Restless in life and seeking no end in death
For breath of the ages in the face of the air
Still ghosts to the vitality
Of our most early and unwritten forebears
Whose wizardry still makes a like of history
Who somehow reared and loosed an impossible beauty
Among the green islands of the grey North Sea
And I will not forget.
Excerpted from Robin Williamson's Five Denials
on Merlin's Grave
Cold weather is upon us 'ere at Green Man which makes it a perfect time to introduce you to the Victorian-era conservatory we have.
After you tour, turn your attention to a bonnie bunch of reviews including a Grinch Award winning look at a Dubliners DVD which was not terribly good 'tall, a not so new Young Adult series worth checking out, and a look at a Zelazny SF short story collection. Now put on your gardeners' gloves and watch what you touch, as the plants in our conservatory are not your typical hothouse creatures!
We've gone and lost the Cheshire Cat again. Silly little bugger will wander into the conservatory. It's quite a nasty place, you know. Started out very pretty -- glass dome, fountains, marble cupids--all the Victorian doodads. But then the second baronet, Sir Malis Grimmantle, started doing his experiments there. Drawing pentagrams on the floor with chalk, animating the artwork (I never liked cupids, but the ones with fangs—they really give me the willies!).
No, you really don't want to go in there. What? You want me to guide you? It's really not a good idea. I've been a gardener here these past 160 years and nothing but trouble ever came out of that conservatory.
Now hold on! Don't call the management down on me. I'll show you 'round, but don't say I didn't warn you.
You'll need to carry a few things with you for protection. Let's see: torch, sharpened stake, sprig of rowan, salt, iron, red thread, 7 garlic cloves, 3 horseshoes and a pair of earplugs for them damn noisy sirens that live in Jenny Greenteeth's fountain. All right, if you insist, here we go.
Observe the alchemical designs on our hand-forged, wrought iron gates. They depict the marriage of Heaven and Hell and were crafted by the great Samuel Yellin.
Be sure and notice the mosaics we're walking on. They're very recent, done by Philadelphia's Isaiah Zagar. Be careful how you look at them. Stare at them too long and you'll be hypnotized. You really want to keep your wits about you here what with the carnivorous plants and all.
Do watch where you step. It's unnerving when the puddles scream back at you. Oh, yes, they all have faces. It got that nice Prof. Tolkien a bit upset…Cattails with heads? Yes, Sir Malis did have some unusual notions about horticulture. I always bring a bit of fish with me when I come here, saves me from getting scratched up.
Mind the harpies, now! They do like to throw that muck about.
We're on the Rose Walk now, heading toward the Fountain Court. The body on the bench? Professor Plum. Miss Scarlett got life, but as you can see, other forces were at work here. Once you sit in one of those benches, they just won't let go.
You can just kick the pods out of the way; they're dormant this time of year.
To your right, just inside our fernery, there is a very unusual statue of The Green Man sent to us by an admirer from Innsmouth, MA. Very odd features, almost fishlike. A family resemblance? Me? Surely you jest.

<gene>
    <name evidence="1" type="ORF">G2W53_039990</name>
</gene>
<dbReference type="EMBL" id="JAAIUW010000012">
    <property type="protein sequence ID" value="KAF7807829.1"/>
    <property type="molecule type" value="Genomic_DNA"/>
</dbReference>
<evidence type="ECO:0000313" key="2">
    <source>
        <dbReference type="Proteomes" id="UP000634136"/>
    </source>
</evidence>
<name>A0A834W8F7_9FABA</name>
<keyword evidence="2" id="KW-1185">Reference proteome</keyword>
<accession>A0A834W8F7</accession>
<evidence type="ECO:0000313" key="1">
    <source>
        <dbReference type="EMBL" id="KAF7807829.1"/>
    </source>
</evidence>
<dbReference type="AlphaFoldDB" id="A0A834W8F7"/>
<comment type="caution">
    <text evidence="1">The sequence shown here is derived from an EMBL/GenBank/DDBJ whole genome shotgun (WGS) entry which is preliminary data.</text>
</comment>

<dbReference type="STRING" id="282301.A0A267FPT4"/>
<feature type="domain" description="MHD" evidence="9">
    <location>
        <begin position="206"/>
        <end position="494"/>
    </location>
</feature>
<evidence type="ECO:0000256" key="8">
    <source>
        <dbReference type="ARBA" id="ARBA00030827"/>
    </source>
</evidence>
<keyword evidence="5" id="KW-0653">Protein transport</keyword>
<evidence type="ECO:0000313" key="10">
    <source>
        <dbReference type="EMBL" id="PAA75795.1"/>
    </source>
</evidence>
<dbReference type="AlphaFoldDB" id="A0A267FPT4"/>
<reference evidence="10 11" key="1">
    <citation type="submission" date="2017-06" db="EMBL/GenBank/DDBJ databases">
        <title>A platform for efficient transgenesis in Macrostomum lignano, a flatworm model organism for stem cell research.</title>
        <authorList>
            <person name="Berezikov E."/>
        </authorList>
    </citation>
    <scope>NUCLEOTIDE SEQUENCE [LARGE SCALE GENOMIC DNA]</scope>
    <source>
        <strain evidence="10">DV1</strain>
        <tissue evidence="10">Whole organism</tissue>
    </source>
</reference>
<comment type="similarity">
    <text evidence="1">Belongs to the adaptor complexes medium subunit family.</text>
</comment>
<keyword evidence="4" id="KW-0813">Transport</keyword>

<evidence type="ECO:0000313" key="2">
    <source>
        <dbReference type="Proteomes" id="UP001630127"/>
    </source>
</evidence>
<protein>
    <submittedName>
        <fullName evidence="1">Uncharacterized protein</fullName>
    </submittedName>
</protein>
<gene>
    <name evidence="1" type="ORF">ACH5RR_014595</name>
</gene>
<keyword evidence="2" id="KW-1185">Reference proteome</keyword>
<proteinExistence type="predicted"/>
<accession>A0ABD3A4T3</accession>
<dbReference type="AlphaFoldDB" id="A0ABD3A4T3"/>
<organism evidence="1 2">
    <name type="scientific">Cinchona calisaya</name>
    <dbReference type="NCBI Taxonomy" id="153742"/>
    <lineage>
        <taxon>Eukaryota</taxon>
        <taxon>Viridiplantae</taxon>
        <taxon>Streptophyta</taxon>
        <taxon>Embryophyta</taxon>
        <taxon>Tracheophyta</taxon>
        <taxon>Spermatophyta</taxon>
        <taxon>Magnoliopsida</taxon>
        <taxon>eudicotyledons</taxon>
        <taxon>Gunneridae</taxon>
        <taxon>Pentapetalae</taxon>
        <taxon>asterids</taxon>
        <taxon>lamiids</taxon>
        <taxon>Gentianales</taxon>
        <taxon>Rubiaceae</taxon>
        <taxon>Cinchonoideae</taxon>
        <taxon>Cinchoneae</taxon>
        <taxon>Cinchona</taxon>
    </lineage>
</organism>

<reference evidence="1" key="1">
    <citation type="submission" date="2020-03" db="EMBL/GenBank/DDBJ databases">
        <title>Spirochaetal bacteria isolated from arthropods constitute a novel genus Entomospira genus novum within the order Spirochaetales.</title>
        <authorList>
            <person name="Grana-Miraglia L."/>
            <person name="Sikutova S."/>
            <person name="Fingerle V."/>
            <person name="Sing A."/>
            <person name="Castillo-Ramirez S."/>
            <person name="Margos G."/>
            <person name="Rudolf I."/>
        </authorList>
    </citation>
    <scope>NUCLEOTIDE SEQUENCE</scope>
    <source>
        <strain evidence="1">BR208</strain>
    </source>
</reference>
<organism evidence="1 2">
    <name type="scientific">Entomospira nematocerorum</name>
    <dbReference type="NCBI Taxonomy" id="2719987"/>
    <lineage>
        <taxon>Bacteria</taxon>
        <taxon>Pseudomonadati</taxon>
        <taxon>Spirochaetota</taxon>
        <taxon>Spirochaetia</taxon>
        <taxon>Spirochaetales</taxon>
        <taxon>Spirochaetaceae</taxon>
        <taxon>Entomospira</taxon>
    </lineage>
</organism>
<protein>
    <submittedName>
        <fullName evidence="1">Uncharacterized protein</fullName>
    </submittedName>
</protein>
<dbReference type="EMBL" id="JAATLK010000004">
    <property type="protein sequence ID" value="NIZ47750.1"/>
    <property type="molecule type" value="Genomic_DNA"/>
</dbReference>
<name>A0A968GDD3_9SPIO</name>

If you look up at the ceiling right here, you'll see some remarkable murals. They represent our galaxy as seen from Betelgeuse. The ceiling actually cranks open so that you can compare our sky with theirs.
The vines wrapping themselves around your legs? A special super kudzu developed by Sir Malis. Once it gets a hold of you, there's no way to detach. It's less painful if you don't fight it. The Transformation happens very quickly. Soon you will be one of us. I must say you look very fine with that ivy growing out of your ears and the wild roses in your teeth.
Welcome to the fold!
Gypsies, or Roma, have been held in high regard with some of the reviewers here at GMR for their beautiful music. So when Gary Whitehouse decided to review Little Money Street, it wasn't surprising what What really drew me in to the book was Eberstadt's love of the Perpignan Gypsies' music: 'What I had discovered was that this small city, thanks to its Gypsies, has long been a musical mecca: home to a brand of music called Gypsy rumba that, in the hands of its keenest practitioners, gives you goose bumps,' she says in Chapter 3.'' Find out if this book is more than just love of good music in Gary's Excellence in Writing Award-winning featured book review.
Our featured live review finds Mike Wilson in North Yorkshire for the biennial Wetherby Festival, and in particular a gig by Scottish six-piece, Dòchas. 'Right from the outset, Dòchas cut a fine sound with a set of lively jigs, and were warmly welcomed by an eagerly receptive audience. It was immediately obvious that tonight was going to be a memorable occasion, and Dòchas didn't put a foot wrong all night... Dòchas are a mighty force to be reckoned with in Scottish music, and you will rarely hear better than their fervent live performance.' You can read Mike's full review here!
Mike also provides our featured film review, a re-release of a mid-1990s film following The Dubliners on one of their tours of Germany, but didn't find this quite so endearing. 'The overwhelming feeling is one of disappointment, however. You're just getting into the swing of a particular song, when the sound fades out and the film switches to a shot of the outside of another venue, or another audience arriving, or the band tuning up, or the band taking lunch, or the band walking along a German street… you get the picture. There's just no consistency; it just doesn't hang together well. Basically, it just doesn't work! It has neither the thrill nor emotions that would be captured in a live performance, nor is it in any way informative to be stand alone as a documentary.' Oh dear! You can read more about why this proved so disappointing over here! Mike picks up a Grinch Award for this review!